Former National Geographic Adventurer of the Year, Alastair Humphreys is the pioneer of the microadventure. Greg Dickinson caught up with him to discuss walking around London’s M25, cycling around the planet and the joys of sleeping in a bivvy bag.

How did your life as an adventurer begin?

I started as a normal person who wanted to have a big adventure. When I was 24 I set off to cycle around the world. I had just finished university and I realised it was a perfect chance to go before real life got in the way.

When I got back I wanted to write a book about it, so to fund my life I started doing talks at schools and got paid a bit. Then I started to think… hey, maybe I can make adventure my life.

 Bicycle by the sea

In ten words, what exactly is a microadventure?

Just an adventure, but one that is compatible with busy real life.

That was 12 but we’ll let you off. How did you come up with the idea?

I started to realise that more people love the idea of adventures than those who actually go out and do the adventuring themselves. It’s partly down to laziness, but it’s also down to real life things getting in the way: like a lack of time, lack of money, lack of experience.

I wanted to show that you could still have adventures around those constraints. If you’re unable to spend four years cycling around the world, it’s better to go cycling for the weekend than to do absolutely nothing at all.

Microadventerer Alastair Humphreys camps under the stars

What is the “5 to 9” microadventure?

If you try to think of a trip that’s too big and too complicated it often just doesn’t happen. So I came up with the idea of leaving work at 5, having a microadventure and then going back to the office the next day.

If you go and do that once, you then realise it’s much easier to go and have a weekend trip. Then you start to get a bit of momentum, and before you know it you’re speaking to your boss requesting an extended chunk of annual leave.

Suit hanigng in tree, Alastair Humphreys

What was your first microadventure?

The thing that changed everything for me was when I walked a lap of the M25. I did it with a friend in January when it was snowy and cold. We would hop over the fence beyond the hard shoulder and walk in the fields, woods, towns and villages adjacent to the motorway.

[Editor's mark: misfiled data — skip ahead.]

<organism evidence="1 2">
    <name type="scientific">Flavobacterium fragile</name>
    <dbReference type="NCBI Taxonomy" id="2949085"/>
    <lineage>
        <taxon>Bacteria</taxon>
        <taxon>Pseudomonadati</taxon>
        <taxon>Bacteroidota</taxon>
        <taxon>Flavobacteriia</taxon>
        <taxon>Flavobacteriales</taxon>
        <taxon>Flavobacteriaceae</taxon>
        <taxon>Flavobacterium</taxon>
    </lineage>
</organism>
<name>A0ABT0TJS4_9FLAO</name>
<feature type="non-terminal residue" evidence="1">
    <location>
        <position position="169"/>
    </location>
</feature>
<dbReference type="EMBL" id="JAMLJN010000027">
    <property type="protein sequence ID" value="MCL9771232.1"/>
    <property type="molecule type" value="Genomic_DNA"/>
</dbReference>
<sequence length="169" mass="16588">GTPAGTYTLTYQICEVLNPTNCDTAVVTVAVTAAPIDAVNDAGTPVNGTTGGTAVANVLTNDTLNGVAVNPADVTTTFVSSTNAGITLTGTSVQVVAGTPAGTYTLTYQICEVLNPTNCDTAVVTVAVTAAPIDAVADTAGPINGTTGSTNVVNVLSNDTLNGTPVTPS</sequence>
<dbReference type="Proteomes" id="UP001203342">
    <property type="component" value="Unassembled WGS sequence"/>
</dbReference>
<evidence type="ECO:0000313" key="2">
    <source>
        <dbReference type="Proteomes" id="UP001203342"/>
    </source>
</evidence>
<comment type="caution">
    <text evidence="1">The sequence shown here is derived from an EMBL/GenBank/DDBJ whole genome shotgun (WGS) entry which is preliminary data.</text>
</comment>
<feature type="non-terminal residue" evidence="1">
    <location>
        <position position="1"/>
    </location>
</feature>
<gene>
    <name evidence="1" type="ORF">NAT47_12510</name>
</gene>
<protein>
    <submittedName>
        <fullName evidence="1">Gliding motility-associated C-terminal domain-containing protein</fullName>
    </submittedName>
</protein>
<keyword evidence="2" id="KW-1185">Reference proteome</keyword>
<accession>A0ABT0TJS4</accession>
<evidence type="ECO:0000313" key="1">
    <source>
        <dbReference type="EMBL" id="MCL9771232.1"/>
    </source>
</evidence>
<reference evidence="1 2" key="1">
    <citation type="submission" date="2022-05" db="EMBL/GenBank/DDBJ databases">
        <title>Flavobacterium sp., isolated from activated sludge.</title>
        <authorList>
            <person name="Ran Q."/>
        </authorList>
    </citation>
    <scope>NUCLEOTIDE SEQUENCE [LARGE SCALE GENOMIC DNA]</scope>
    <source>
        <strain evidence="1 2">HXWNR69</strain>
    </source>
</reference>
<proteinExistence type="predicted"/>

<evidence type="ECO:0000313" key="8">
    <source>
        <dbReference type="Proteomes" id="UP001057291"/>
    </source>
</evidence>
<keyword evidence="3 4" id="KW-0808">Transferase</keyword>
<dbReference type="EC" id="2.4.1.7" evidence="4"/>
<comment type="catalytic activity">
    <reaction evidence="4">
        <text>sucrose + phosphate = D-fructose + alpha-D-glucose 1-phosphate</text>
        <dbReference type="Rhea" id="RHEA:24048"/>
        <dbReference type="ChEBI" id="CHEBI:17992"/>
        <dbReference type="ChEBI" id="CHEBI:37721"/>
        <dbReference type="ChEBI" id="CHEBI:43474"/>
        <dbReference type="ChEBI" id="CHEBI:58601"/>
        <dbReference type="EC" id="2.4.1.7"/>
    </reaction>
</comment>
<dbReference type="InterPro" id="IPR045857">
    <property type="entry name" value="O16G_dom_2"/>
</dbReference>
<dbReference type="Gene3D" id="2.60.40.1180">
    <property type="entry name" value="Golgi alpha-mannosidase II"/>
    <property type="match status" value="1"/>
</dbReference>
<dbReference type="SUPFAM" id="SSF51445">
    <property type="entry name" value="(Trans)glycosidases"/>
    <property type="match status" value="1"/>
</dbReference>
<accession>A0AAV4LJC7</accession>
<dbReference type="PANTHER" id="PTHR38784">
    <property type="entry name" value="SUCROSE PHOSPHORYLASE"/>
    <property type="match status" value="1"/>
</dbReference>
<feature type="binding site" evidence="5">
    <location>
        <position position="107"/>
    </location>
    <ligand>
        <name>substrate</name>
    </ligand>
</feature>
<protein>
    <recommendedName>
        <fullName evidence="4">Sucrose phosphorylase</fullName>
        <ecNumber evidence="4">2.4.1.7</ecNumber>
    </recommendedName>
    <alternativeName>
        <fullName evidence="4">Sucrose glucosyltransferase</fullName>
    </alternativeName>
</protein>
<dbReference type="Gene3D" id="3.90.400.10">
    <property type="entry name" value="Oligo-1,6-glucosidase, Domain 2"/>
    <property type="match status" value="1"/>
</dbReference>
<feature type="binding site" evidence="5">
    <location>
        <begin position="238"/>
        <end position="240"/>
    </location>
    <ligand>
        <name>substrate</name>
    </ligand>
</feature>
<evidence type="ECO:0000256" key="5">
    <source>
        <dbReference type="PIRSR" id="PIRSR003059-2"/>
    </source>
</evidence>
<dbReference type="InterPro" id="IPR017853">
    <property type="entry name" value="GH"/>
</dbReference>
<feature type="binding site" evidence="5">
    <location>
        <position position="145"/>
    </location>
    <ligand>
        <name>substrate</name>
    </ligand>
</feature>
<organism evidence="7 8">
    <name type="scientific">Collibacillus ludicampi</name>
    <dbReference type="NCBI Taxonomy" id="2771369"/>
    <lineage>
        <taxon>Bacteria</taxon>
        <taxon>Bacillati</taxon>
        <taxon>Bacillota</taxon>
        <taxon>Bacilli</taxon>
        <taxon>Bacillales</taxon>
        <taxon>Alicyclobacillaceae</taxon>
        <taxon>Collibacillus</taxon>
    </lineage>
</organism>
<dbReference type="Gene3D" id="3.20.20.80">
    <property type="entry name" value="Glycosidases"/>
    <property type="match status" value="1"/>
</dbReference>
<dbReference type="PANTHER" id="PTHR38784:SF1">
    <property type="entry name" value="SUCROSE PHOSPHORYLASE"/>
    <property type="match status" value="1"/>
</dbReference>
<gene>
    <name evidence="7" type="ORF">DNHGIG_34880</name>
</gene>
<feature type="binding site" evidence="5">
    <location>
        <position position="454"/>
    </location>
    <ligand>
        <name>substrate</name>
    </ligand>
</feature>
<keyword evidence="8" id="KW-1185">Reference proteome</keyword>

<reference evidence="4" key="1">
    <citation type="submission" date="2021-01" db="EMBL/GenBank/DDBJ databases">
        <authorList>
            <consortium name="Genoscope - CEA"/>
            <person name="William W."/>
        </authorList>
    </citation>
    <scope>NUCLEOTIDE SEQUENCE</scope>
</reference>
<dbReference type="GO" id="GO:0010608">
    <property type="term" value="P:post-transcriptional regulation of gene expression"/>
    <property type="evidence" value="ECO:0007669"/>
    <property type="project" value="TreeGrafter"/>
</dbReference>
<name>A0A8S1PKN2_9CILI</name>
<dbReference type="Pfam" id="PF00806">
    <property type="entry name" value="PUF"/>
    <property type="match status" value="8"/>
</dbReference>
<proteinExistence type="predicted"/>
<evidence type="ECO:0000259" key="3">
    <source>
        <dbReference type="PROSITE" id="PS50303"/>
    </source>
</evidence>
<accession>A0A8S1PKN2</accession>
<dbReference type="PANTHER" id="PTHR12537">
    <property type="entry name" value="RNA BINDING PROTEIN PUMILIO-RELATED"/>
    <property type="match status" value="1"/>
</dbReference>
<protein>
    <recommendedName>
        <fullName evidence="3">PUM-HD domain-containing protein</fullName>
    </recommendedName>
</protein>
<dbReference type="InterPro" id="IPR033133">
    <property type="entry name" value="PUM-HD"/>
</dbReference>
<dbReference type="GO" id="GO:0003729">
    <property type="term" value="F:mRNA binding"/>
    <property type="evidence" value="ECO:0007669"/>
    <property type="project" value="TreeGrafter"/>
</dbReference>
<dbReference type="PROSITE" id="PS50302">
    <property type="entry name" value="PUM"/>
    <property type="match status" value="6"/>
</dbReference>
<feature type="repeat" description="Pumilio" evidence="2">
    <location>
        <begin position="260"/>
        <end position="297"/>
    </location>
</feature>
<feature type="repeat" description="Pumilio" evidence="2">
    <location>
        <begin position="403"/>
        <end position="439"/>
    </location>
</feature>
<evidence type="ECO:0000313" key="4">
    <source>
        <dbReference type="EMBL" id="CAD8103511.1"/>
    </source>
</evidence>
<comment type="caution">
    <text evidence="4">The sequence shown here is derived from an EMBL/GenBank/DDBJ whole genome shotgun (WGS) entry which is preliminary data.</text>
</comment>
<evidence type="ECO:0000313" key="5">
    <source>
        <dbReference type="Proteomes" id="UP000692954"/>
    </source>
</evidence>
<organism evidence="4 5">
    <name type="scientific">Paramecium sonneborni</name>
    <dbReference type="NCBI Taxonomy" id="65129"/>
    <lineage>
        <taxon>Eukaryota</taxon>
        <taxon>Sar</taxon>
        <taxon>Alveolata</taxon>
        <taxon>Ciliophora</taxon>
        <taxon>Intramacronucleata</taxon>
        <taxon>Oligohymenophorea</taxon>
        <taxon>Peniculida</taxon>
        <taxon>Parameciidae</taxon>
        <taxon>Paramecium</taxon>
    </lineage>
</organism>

I was really surprised by quite how much I enjoyed it, and how many similarities the trip had with something like cycling around the world; going to new places, meeting new people, doing something challenging, finding beautiful places to sleep. It was a really stupid thing to do, but I was trying to show that you can find adventure and wilderness anywhere, even in the most unlikely of spots.

What was your favourite microadventure to date?

One of my favourite microadventures was last summer. Trying to find time to see your friends becomes quite difficult; even when they live on the other side of London it’s a struggle. So quite a few of us who now live in different places – London, Kent, Bristol, Cheltenham – all agreed to meet on a hill in the middle of the Cotswolds one summer’s evening for sunset.

People finished work, we climbed the hill, rendezvoused for sunset, had food and a couple of drinks, slept on the hill in a bivvy bag and disappeared the next morning back to work.

So tell us, what’s it really like sleeping in a bivvy bag?

Sleeping in a tent out in the wild is quite fun, but once you’ve tried a bivvy bag you realise that a tent is just a really crap version of being indoors. If you want to be properly outside then a bivvy bag does the job; when you wake in the night you see the stars overhead. It’s cheap, simple, light to carry, it’s not a hassle, it’s easy to pack away when you get home and it’s a bit silly. Unless it rains, in which case they’re miserable. Or if there are midges…

Microadventure with Alastair Humphreys

What else is on the essential microadventure kit list?

The kit is so simple. Sleeping bag, warm clothes, rain clothes, bivvy bag, camping mat, torch, food and water – and any luxury items you feel will make things more enjoyable.

Cycling in England

What have you learnt about the UK since you started going on microadventures?

I’ve learnt so much about the UK. Before I started going on microadventures I was excited about travelling the world. I loved far-off wild places and thought Britain was a bit boring and small. But I’ve discovered that the variety of landscapes in the UK is truly amazing.

The mountains are really big, wild and beautiful but they’re also so tiny that anybody can go up them. From thinking of the UK as being a rubbish place for an adventurous person to live, I now absolutely love it. That’s been a real revelation for me.

Lakes in Great Britain

What would you say to convince someone to go on a microadventure?

The first step is putting a date in the diary. If you’re the sort of person who’s a bit lazy and wimps out of stuff, then recruit a friend so you can chivvy each other on. Next, find a plan that is really unambitious so you’ll actually do it.

If you find it difficult to motivate yourself for an adventure then I’d advocate just sleeping in your garden for one night, just to remind yourself what it’s like to see the stars and hear the birdsong.

Got the microadventure bug? For more ideas, listen to Episode 6 of The Rough Guide to Everywhere podcast. We talk to Alastair about his latest microadventures and our very own editor and Rough Guide to Everywhere host, Greg Dickinson, tries it out for himself.

Alastair blogs about his adventures and microadventures on www.alastairhumphreys.com. His highly acclaimed book, Microadventures, can be ordered through his website (UK) or on Amazon.

Photos by Alastair Humphreys

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